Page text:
When Are Gains in Wartime Durable and Irreversible?
The news stories surrounding the assassination of Ahmed Wali Karzai, Afghan President Hamid Karzai's half brother, touched on a familiar theme, one that recurs after nearly every unhappy news item from Afghanistan. The second paragraph in the New York Times story is emblematic of the coverage elsewhere:
The death of Mr. Karzai, who effectively ruled much of the country’s southern tier from Kandahar, sent tremors through the country’s political establishment and raised questions about whether tenuous security gains made by the influx of American forces in the south could hold. (emphasis mine)
Similar worries surround the impending withdrawal of U.S. forces from Iraq. Under the headline "We Could Still 'Lose' Iraq" Max Boot earlier this year warned:
Iraq remains a volcano. It has been capped for the moment but could erupt again. Especially because the most effective cap — a U.S. military presence — is due to be removed at the end of the year.
All this talk of reversible gains and persistent threats got me thinking: when is that not the case? Is it ever true that U.S. forces can be removed from a particular place with the complete confidence that nothing bad will ever happen there again? Is is realistic to think that military operations—even when combined with the whole-of-government/smart power/3D security etc that is so in vogue these days—will succeed in delivering to the American people, or to the world, a situation that can be accurately characterized as free of all possible threats?
Of course not. But such warnings, which today are often a thinly veiled technique to justify the indefinite stationing of many tens of thousands of U.S. troops in dozens of places around the world, fit within a much broader rhetorical tradition.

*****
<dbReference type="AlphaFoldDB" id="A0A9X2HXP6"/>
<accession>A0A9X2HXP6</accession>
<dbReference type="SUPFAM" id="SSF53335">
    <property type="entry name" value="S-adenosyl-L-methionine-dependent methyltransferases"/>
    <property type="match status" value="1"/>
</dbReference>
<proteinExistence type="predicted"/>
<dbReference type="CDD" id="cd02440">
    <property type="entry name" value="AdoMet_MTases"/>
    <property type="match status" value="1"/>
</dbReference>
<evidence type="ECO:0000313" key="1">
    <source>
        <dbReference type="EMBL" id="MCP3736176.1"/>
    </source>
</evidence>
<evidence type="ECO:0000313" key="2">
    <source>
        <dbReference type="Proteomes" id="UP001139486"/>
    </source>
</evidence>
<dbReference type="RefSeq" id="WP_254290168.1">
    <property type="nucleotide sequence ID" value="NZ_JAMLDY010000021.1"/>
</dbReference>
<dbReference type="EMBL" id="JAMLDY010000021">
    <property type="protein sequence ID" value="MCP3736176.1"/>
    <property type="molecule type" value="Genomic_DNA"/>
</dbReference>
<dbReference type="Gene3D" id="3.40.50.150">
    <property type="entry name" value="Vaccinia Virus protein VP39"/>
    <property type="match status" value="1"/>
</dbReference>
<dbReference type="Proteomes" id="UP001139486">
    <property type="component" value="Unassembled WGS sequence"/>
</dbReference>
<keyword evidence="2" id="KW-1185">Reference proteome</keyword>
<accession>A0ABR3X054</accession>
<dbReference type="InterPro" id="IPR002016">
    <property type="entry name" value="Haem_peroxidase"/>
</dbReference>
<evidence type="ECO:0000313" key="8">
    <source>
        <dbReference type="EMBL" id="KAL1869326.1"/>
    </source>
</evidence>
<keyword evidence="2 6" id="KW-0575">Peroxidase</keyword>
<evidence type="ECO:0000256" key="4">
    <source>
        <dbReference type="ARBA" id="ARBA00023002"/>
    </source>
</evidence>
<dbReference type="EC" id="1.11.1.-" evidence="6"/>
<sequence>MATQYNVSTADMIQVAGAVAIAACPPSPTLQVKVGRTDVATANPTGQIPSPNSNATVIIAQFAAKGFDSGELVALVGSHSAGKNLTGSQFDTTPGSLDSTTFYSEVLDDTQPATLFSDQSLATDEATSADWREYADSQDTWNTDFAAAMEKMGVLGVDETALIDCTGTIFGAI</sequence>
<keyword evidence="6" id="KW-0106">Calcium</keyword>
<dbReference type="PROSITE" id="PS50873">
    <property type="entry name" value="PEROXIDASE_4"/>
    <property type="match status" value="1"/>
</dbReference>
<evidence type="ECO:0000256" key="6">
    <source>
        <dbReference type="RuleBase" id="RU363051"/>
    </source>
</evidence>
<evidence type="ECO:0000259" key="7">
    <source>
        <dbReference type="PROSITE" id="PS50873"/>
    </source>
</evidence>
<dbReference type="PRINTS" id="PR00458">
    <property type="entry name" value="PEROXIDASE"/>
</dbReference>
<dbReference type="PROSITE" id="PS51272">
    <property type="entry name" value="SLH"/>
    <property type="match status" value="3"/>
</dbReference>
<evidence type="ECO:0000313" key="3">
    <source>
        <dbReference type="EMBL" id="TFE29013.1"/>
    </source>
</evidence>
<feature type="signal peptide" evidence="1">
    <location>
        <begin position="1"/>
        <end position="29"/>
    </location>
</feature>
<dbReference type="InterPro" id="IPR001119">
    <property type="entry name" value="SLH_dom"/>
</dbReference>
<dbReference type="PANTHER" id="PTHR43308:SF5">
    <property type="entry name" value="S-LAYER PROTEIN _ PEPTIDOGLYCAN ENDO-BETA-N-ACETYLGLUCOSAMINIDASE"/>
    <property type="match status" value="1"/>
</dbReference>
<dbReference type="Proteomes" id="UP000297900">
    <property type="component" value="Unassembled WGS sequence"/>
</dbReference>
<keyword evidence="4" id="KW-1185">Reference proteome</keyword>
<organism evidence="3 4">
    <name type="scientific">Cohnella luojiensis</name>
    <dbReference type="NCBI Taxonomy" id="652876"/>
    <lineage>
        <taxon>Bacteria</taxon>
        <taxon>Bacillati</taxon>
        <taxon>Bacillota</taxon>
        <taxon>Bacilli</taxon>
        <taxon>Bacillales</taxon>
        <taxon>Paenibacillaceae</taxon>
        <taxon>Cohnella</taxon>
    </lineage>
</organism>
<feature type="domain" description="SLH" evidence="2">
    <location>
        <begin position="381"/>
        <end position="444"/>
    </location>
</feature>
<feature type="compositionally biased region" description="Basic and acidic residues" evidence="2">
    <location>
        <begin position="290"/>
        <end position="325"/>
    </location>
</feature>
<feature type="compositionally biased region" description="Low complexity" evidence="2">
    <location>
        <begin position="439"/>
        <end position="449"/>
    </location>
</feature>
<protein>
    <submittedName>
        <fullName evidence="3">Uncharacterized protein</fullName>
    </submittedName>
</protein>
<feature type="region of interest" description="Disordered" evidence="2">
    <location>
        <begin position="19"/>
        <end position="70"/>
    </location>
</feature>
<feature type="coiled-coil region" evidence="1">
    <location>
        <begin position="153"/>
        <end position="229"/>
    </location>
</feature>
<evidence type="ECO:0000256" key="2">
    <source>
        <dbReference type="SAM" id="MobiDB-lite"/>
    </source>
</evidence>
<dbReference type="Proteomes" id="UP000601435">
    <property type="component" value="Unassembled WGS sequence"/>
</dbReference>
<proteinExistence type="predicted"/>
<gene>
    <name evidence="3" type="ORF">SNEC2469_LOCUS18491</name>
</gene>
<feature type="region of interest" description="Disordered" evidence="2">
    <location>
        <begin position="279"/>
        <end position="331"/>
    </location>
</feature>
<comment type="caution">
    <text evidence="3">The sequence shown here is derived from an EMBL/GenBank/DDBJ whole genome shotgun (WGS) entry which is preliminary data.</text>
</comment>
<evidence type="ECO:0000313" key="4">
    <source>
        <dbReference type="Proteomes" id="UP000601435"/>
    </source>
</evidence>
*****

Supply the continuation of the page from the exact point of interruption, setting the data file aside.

Once war has begun, the advocates for that war will claim that aspiring merely to stave off defeat is worse than aiming too low; it signals that one has already been defeated mentally and spiritually. However, winning a war—which is to say accomplishing the originally stated objectives at an acceptable cost—is rarely good enough either. Long before FDR's Four Freedoms and Woodrow Wilson's war to end all wars, wartime aims have often transcended the immediate goal of defeating an adversary militarily. The mission creeps. The goal becomes to eradicate all bad things, to never have to return to the way it was before.
When Lincoln at Gettysburg famously inveighed that those who fell there would not die in vain, he wasn't thinking merely of defeating the Confederacy. He appealed to his audience to fashion a new, better government. Pericles' funeral oration invokes similar themes. The call for the living to honor the sacrifice of the dead by not merely continuing an armed struggle, but to also expand the original war aims, is more than just manipulation. It taps into deeply held beliefs about man's ability to transcend earthly reality.
Ever since the Almighty banished Adam and Eve from the Garden of Eden, we mere mortals have been trying to get back in. I guess that's a credit to our collective persistence. Then again, in the ancient story of Sisyphus, being forced to attempt to accomplish an impossible task was a form of punishment every bit as horrific as hellfire and brimstone.
A cynic might claim that attempts to remove all threats from the world are merely a full-employment gambit, a ploy by security professionals and military suppliers to justify ever-rising budgets. Actually, one need not be a cynic to conclude such a thing.
But that's a discussion for another time. Returning to the original point, even seemingly decisive military victories can always be reversed. Accepting this reality, and being willing to weigh the costs and benefits of continuing a conflict, should never be equated with surrender. We can aspire to improve the human condition even if we realize we will never quite enter the Promised Land: a place free of hunger, danger, fear, uncertainty and doubt. It is when we actually believe that the desired end state is achievable, and when we join claims of success just around the corner with entreaties to redouble our efforts, that we get ourselves into trouble.